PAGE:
Saturday, April 12, 2008

A Sad Anniversary

One year ago today, we lost Police Officer Thomas Lindsey.
We miss you, Tom.
Your sacrifice will never be forgotten.
Rest in peace.

Friday, April 11, 2008

The Tax Man In My Garden?

I'd rather not have his big ole crap-kickers compacting my soil, thank you very much.
I can see this quickly turning around to paying taxes on the products we produce, whether it be fruit, veg or flower, 'cause, jeez, if we're all growing our own and not purchasing, he ain't getting his cut.

Plant A Garden, Get A Tax Break?

What say you - Yay or Nay?

Thursday, April 10, 2008

Oh, No...Slow Down!

Everything is popping up.
Here I was so anxious to see some growth, green of any kind.
Well, things are suddenly popping up everywhere after two days in the 60's.
Making an appearance:

Poppies (there are some coming up in a spot I don't remember planting them(surprise!) - anyone know which varieties have smooth edged leaves as apposed to ragged? No, they aren't prickers. lol)

Rhubarb (at least one lived!)


Bleeding Heart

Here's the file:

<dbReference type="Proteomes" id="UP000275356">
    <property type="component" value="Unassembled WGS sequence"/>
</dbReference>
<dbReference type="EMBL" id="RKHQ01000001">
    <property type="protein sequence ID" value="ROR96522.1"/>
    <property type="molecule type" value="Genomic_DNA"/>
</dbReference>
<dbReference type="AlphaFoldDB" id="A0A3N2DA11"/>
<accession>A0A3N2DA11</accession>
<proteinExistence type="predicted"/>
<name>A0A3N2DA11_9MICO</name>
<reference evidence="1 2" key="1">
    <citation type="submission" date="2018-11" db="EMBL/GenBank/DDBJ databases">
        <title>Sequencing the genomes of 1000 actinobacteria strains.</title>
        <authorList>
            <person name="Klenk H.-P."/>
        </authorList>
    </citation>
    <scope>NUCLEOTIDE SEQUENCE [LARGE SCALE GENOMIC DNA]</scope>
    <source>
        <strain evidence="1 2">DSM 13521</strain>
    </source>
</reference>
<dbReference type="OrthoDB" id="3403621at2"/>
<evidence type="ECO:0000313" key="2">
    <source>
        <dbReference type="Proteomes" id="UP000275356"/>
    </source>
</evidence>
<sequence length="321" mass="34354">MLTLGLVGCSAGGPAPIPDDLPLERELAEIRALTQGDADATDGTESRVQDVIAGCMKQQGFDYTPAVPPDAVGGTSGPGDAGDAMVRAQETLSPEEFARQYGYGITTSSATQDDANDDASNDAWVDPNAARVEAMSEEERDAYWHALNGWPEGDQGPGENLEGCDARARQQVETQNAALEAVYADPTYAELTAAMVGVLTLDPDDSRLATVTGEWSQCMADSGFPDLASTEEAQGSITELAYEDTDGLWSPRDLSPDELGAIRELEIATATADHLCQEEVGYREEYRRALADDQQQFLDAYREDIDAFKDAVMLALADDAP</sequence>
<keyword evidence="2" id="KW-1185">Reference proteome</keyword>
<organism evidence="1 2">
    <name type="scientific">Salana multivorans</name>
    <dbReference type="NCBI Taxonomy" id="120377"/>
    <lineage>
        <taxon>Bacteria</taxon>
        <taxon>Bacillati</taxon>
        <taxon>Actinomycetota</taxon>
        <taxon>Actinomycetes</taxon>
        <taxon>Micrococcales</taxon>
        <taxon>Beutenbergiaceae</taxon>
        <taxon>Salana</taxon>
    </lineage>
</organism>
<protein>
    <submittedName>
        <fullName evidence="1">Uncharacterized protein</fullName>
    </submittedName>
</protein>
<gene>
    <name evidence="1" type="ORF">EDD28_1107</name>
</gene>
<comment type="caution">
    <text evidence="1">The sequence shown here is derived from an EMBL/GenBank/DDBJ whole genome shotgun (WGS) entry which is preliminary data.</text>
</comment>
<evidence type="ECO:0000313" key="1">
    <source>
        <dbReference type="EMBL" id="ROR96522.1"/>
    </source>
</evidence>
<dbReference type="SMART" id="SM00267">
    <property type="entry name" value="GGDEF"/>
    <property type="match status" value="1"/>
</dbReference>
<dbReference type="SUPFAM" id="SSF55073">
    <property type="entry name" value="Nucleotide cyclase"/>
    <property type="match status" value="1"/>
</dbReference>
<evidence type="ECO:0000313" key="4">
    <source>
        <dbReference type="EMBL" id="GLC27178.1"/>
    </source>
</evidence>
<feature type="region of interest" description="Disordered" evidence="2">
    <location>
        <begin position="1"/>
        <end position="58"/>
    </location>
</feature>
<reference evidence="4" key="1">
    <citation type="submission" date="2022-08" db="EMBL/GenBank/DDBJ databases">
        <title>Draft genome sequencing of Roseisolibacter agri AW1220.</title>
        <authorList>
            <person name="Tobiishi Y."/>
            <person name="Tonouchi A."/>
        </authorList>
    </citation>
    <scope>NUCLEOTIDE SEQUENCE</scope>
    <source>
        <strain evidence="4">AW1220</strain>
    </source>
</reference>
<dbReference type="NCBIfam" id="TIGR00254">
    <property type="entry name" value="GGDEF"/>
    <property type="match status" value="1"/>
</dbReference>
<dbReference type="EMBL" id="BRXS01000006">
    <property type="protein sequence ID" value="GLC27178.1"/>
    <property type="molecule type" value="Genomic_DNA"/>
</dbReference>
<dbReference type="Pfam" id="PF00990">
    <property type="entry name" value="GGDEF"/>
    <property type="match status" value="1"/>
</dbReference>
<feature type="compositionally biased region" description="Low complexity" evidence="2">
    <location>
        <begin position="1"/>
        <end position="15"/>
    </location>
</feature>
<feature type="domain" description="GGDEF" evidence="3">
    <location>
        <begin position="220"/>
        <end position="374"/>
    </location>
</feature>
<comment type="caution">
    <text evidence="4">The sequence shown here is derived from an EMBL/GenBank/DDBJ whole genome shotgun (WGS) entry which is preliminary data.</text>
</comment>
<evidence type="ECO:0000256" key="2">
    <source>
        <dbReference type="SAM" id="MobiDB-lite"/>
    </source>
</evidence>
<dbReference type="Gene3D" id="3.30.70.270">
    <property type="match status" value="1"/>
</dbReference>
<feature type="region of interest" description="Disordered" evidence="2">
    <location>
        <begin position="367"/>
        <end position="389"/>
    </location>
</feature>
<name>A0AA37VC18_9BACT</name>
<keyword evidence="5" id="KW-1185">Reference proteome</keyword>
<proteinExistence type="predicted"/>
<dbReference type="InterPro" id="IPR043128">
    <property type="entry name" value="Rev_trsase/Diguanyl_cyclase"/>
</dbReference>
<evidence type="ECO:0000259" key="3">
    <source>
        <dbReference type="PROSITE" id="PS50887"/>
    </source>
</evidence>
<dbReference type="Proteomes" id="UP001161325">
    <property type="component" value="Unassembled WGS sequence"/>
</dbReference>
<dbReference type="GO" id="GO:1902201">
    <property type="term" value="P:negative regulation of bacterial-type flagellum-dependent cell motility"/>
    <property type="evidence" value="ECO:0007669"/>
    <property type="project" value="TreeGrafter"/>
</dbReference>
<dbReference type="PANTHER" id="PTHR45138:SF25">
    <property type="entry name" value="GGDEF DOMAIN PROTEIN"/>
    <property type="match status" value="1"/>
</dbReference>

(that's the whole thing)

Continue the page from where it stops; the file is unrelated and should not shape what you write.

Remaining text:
Martagon lily

Trout lily (I hope the Virginia Blue Bells, Mayapple and Jack-in-the-Pulpit that I bought with them made it. They were cheap, so who knows. No above-ground signs yet)

Lizard Tail


Clematis (three of them have large leaf buds)


Spirea (also have leaf buds and I need to move them yet!)

Hollyhocks (have nice green leaves)


Iris (showing new, green growth)


Variegated Fountain Grass (WS'd last year - showing signs of green)

And, of course, there are tulip, hyacinth and dafs finally peeking up from the soil.

Poor things. Today is suppose to be the last day of decent weather before it all goes to hell - temps in the 20's, rain, snow, wind, you name it. Now I want everything to crawl back beneath the soil and wait for better weather. ~sigh~ 40 years of gardening and even though I know everything will be fine, I still worry about every single plant pulling through our crappy spring each year.